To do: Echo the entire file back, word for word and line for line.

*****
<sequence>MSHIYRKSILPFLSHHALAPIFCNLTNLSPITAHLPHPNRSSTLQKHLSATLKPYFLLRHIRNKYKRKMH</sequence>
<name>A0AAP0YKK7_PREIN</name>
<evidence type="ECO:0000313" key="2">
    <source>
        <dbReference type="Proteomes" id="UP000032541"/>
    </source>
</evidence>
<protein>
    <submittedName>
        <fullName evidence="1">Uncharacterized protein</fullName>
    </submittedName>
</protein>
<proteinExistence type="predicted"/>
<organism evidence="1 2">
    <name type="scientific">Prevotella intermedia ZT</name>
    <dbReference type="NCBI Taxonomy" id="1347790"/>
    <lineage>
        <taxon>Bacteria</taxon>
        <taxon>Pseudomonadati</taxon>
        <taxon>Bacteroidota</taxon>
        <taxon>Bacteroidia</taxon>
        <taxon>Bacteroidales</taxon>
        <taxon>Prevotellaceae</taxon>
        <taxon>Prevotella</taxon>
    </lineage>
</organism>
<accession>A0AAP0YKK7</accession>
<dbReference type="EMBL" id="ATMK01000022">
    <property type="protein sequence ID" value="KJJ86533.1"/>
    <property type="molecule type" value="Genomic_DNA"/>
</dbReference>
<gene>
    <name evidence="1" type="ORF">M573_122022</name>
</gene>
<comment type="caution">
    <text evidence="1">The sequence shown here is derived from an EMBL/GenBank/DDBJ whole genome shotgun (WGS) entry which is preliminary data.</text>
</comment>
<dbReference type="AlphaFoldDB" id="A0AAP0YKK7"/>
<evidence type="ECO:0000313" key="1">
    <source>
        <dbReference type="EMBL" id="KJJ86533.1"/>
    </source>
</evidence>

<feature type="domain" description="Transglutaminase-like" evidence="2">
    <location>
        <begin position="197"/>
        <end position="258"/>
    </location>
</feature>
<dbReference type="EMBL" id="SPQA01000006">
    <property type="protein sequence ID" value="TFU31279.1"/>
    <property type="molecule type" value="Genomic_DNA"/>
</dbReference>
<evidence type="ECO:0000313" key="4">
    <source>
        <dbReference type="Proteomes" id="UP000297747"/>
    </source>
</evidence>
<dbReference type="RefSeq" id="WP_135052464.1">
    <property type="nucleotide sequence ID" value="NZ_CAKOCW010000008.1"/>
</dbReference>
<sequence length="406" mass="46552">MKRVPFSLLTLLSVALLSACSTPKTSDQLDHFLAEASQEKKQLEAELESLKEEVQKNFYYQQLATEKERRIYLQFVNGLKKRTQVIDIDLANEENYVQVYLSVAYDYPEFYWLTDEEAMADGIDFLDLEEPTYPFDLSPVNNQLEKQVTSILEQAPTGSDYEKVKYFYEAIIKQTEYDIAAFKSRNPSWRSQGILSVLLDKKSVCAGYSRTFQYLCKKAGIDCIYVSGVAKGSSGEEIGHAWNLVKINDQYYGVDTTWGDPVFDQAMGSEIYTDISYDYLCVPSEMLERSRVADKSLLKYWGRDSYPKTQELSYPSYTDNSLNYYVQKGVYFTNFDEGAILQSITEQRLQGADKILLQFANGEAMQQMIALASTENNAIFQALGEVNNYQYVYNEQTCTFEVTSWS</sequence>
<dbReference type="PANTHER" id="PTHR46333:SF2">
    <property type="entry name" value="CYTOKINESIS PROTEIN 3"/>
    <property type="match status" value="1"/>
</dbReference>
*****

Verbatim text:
<sequence>MSHIYRKSILPFLSHHALAPIFCNLTNLSPITAHLPHPNRSSTLQKHLSATLKPYFLLRHIRNKYKRKMH</sequence>
<name>A0AAP0YKK7_PREIN</name>
<evidence type="ECO:0000313" key="2">
    <source>
        <dbReference type="Proteomes" id="UP000032541"/>
    </source>
</evidence>
<protein>
    <submittedName>
        <fullName evidence="1">Uncharacterized protein</fullName>
    </submittedName>
</protein>
<proteinExistence type="predicted"/>
<organism evidence="1 2">
    <name type="scientific">Prevotella intermedia ZT</name>
    <dbReference type="NCBI Taxonomy" id="1347790"/>
    <lineage>
        <taxon>Bacteria</taxon>
        <taxon>Pseudomonadati</taxon>
        <taxon>Bacteroidota</taxon>
        <taxon>Bacteroidia</taxon>
        <taxon>Bacteroidales</taxon>
        <taxon>Prevotellaceae</taxon>
        <taxon>Prevotella</taxon>
    </lineage>
</organism>
<accession>A0AAP0YKK7</accession>
<dbReference type="EMBL" id="ATMK01000022">
    <property type="protein sequence ID" value="KJJ86533.1"/>
    <property type="molecule type" value="Genomic_DNA"/>
</dbReference>
<gene>
    <name evidence="1" type="ORF">M573_122022</name>
</gene>
<comment type="caution">
    <text evidence="1">The sequence shown here is derived from an EMBL/GenBank/DDBJ whole genome shotgun (WGS) entry which is preliminary data.</text>
</comment>
<dbReference type="AlphaFoldDB" id="A0AAP0YKK7"/>
<evidence type="ECO:0000313" key="1">
    <source>
        <dbReference type="EMBL" id="KJJ86533.1"/>
    </source>
</evidence>

<feature type="domain" description="Transglutaminase-like" evidence="2">
    <location>
        <begin position="197"/>
        <end position="258"/>
    </location>
</feature>
<dbReference type="EMBL" id="SPQA01000006">
    <property type="protein sequence ID" value="TFU31279.1"/>
    <property type="molecule type" value="Genomic_DNA"/>
</dbReference>
<evidence type="ECO:0000313" key="4">
    <source>
        <dbReference type="Proteomes" id="UP000297747"/>
    </source>
</evidence>
<dbReference type="RefSeq" id="WP_135052464.1">
    <property type="nucleotide sequence ID" value="NZ_CAKOCW010000008.1"/>
</dbReference>
<sequence length="406" mass="46552">MKRVPFSLLTLLSVALLSACSTPKTSDQLDHFLAEASQEKKQLEAELESLKEEVQKNFYYQQLATEKERRIYLQFVNGLKKRTQVIDIDLANEENYVQVYLSVAYDYPEFYWLTDEEAMADGIDFLDLEEPTYPFDLSPVNNQLEKQVTSILEQAPTGSDYEKVKYFYEAIIKQTEYDIAAFKSRNPSWRSQGILSVLLDKKSVCAGYSRTFQYLCKKAGIDCIYVSGVAKGSSGEEIGHAWNLVKINDQYYGVDTTWGDPVFDQAMGSEIYTDISYDYLCVPSEMLERSRVADKSLLKYWGRDSYPKTQELSYPSYTDNSLNYYVQKGVYFTNFDEGAILQSITEQRLQGADKILLQFANGEAMQQMIALASTENNAIFQALGEVNNYQYVYNEQTCTFEVTSWS</sequence>
<dbReference type="PANTHER" id="PTHR46333:SF2">
    <property type="entry name" value="CYTOKINESIS PROTEIN 3"/>
    <property type="match status" value="1"/>
</dbReference>